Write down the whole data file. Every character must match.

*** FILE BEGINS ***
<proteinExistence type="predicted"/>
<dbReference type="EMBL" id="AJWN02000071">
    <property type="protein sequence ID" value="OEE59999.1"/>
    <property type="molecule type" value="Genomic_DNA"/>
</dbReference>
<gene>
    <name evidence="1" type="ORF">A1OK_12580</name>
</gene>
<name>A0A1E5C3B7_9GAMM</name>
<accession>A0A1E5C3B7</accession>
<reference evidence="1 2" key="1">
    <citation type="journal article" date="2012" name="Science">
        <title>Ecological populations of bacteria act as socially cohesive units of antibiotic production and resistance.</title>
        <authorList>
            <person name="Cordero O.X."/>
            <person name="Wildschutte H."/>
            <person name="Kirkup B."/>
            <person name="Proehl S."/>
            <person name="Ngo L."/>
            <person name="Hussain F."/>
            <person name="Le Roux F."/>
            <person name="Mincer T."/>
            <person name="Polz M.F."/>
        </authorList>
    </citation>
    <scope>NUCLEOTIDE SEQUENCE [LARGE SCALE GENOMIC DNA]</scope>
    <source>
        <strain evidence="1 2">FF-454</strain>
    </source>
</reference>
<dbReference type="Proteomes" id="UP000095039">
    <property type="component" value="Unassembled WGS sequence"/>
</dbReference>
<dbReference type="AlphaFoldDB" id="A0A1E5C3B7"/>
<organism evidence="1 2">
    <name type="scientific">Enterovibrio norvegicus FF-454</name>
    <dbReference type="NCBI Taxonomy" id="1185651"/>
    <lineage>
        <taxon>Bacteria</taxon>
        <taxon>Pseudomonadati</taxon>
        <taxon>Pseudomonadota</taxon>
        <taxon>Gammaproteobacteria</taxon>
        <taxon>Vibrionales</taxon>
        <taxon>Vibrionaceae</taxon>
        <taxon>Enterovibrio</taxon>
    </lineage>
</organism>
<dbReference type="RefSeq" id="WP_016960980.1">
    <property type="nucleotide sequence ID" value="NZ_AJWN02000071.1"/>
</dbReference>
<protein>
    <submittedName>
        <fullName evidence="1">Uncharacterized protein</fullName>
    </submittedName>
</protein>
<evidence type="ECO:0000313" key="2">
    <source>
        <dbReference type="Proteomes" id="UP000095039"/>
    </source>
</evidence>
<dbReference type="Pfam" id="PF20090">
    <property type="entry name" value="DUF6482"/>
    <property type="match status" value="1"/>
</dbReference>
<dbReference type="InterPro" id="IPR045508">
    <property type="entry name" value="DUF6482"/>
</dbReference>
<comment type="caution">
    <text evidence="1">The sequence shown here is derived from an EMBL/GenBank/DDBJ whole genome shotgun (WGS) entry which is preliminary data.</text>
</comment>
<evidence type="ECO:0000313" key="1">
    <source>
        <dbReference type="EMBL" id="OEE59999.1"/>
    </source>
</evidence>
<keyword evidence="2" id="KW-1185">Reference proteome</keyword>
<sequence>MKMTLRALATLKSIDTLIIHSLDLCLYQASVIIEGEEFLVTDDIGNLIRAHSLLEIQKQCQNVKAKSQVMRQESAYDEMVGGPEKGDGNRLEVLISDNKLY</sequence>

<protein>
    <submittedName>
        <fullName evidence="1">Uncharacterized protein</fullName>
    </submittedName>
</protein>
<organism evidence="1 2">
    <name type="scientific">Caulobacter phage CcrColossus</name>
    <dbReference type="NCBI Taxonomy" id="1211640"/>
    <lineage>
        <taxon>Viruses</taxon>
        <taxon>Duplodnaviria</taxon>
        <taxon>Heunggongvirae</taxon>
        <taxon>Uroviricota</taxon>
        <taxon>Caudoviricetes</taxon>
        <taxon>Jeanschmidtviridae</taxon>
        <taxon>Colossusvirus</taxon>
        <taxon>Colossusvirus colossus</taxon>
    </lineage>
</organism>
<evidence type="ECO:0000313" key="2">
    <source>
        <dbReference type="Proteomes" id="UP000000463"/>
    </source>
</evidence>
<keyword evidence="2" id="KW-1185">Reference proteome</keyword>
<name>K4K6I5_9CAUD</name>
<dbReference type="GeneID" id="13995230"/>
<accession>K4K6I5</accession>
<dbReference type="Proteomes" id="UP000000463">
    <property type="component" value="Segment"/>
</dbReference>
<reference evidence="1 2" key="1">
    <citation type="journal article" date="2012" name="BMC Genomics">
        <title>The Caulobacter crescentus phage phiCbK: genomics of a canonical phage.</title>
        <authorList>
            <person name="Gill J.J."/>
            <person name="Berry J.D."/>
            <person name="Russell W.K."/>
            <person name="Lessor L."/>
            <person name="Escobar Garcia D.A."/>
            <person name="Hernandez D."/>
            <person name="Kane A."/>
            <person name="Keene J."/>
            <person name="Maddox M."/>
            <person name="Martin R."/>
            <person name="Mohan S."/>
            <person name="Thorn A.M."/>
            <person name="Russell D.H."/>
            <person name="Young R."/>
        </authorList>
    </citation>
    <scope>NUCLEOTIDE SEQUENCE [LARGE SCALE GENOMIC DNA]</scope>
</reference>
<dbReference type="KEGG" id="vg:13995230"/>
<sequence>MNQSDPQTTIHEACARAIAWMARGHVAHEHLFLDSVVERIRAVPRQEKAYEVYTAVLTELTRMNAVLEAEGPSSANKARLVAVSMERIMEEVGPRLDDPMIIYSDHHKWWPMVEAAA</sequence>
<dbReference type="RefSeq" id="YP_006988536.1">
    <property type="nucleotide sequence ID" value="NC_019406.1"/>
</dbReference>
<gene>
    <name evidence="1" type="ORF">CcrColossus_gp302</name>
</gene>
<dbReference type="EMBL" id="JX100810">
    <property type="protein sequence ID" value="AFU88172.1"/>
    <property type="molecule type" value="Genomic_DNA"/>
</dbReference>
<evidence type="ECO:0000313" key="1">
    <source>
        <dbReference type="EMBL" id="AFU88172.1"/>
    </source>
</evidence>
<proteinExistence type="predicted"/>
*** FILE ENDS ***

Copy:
<proteinExistence type="predicted"/>
<dbReference type="EMBL" id="AJWN02000071">
    <property type="protein sequence ID" value="OEE59999.1"/>
    <property type="molecule type" value="Genomic_DNA"/>
</dbReference>
<gene>
    <name evidence="1" type="ORF">A1OK_12580</name>
</gene>
<name>A0A1E5C3B7_9GAMM</name>
<accession>A0A1E5C3B7</accession>
<reference evidence="1 2" key="1">
    <citation type="journal article" date="2012" name="Science">
        <title>Ecological populations of bacteria act as socially cohesive units of antibiotic production and resistance.</title>
        <authorList>
            <person name="Cordero O.X."/>
            <person name="Wildschutte H."/>
            <person name="Kirkup B."/>
            <person name="Proehl S."/>
            <person name="Ngo L."/>
            <person name="Hussain F."/>
            <person name="Le Roux F."/>
            <person name="Mincer T."/>
            <person name="Polz M.F."/>
        </authorList>
    </citation>
    <scope>NUCLEOTIDE SEQUENCE [LARGE SCALE GENOMIC DNA]</scope>
    <source>
        <strain evidence="1 2">FF-454</strain>
    </source>
</reference>
<dbReference type="Proteomes" id="UP000095039">
    <property type="component" value="Unassembled WGS sequence"/>
</dbReference>
<dbReference type="AlphaFoldDB" id="A0A1E5C3B7"/>
<organism evidence="1 2">
    <name type="scientific">Enterovibrio norvegicus FF-454</name>
    <dbReference type="NCBI Taxonomy" id="1185651"/>
    <lineage>
        <taxon>Bacteria</taxon>
        <taxon>Pseudomonadati</taxon>
        <taxon>Pseudomonadota</taxon>
        <taxon>Gammaproteobacteria</taxon>
        <taxon>Vibrionales</taxon>
        <taxon>Vibrionaceae</taxon>
        <taxon>Enterovibrio</taxon>
    </lineage>
</organism>
<dbReference type="RefSeq" id="WP_016960980.1">
    <property type="nucleotide sequence ID" value="NZ_AJWN02000071.1"/>
</dbReference>
<protein>
    <submittedName>
        <fullName evidence="1">Uncharacterized protein</fullName>
    </submittedName>
</protein>
<evidence type="ECO:0000313" key="2">
    <source>
        <dbReference type="Proteomes" id="UP000095039"/>
    </source>
</evidence>
<dbReference type="Pfam" id="PF20090">
    <property type="entry name" value="DUF6482"/>
    <property type="match status" value="1"/>
</dbReference>
<dbReference type="InterPro" id="IPR045508">
    <property type="entry name" value="DUF6482"/>
</dbReference>
<comment type="caution">
    <text evidence="1">The sequence shown here is derived from an EMBL/GenBank/DDBJ whole genome shotgun (WGS) entry which is preliminary data.</text>
</comment>
<evidence type="ECO:0000313" key="1">
    <source>
        <dbReference type="EMBL" id="OEE59999.1"/>
    </source>
</evidence>
<keyword evidence="2" id="KW-1185">Reference proteome</keyword>
<sequence>MKMTLRALATLKSIDTLIIHSLDLCLYQASVIIEGEEFLVTDDIGNLIRAHSLLEIQKQCQNVKAKSQVMRQESAYDEMVGGPEKGDGNRLEVLISDNKLY</sequence>

<protein>
    <submittedName>
        <fullName evidence="1">Uncharacterized protein</fullName>
    </submittedName>
</protein>
<organism evidence="1 2">
    <name type="scientific">Caulobacter phage CcrColossus</name>
    <dbReference type="NCBI Taxonomy" id="1211640"/>
    <lineage>
        <taxon>Viruses</taxon>
        <taxon>Duplodnaviria</taxon>
        <taxon>Heunggongvirae</taxon>
        <taxon>Uroviricota</taxon>
        <taxon>Caudoviricetes</taxon>
        <taxon>Jeanschmidtviridae</taxon>
        <taxon>Colossusvirus</taxon>
        <taxon>Colossusvirus colossus</taxon>
    </lineage>
</organism>
<evidence type="ECO:0000313" key="2">
    <source>
        <dbReference type="Proteomes" id="UP000000463"/>
    </source>
</evidence>
<keyword evidence="2" id="KW-1185">Reference proteome</keyword>
<name>K4K6I5_9CAUD</name>
<dbReference type="GeneID" id="13995230"/>
<accession>K4K6I5</accession>
<dbReference type="Proteomes" id="UP000000463">
    <property type="component" value="Segment"/>
</dbReference>
<reference evidence="1 2" key="1">
    <citation type="journal article" date="2012" name="BMC Genomics">
        <title>The Caulobacter crescentus phage phiCbK: genomics of a canonical phage.</title>
        <authorList>
            <person name="Gill J.J."/>
            <person name="Berry J.D."/>
            <person name="Russell W.K."/>
            <person name="Lessor L."/>
            <person name="Escobar Garcia D.A."/>
            <person name="Hernandez D."/>
            <person name="Kane A."/>
            <person name="Keene J."/>
            <person name="Maddox M."/>
            <person name="Martin R."/>
            <person name="Mohan S."/>
            <person name="Thorn A.M."/>
            <person name="Russell D.H."/>
            <person name="Young R."/>
        </authorList>
    </citation>
    <scope>NUCLEOTIDE SEQUENCE [LARGE SCALE GENOMIC DNA]</scope>
</reference>
<dbReference type="KEGG" id="vg:13995230"/>
<sequence>MNQSDPQTTIHEACARAIAWMARGHVAHEHLFLDSVVERIRAVPRQEKAYEVYTAVLTELTRMNAVLEAEGPSSANKARLVAVSMERIMEEVGPRLDDPMIIYSDHHKWWPMVEAAA</sequence>
<dbReference type="RefSeq" id="YP_006988536.1">
    <property type="nucleotide sequence ID" value="NC_019406.1"/>
</dbReference>
<gene>
    <name evidence="1" type="ORF">CcrColossus_gp302</name>
</gene>
<dbReference type="EMBL" id="JX100810">
    <property type="protein sequence ID" value="AFU88172.1"/>
    <property type="molecule type" value="Genomic_DNA"/>
</dbReference>
<evidence type="ECO:0000313" key="1">
    <source>
        <dbReference type="EMBL" id="AFU88172.1"/>
    </source>
</evidence>
<proteinExistence type="predicted"/>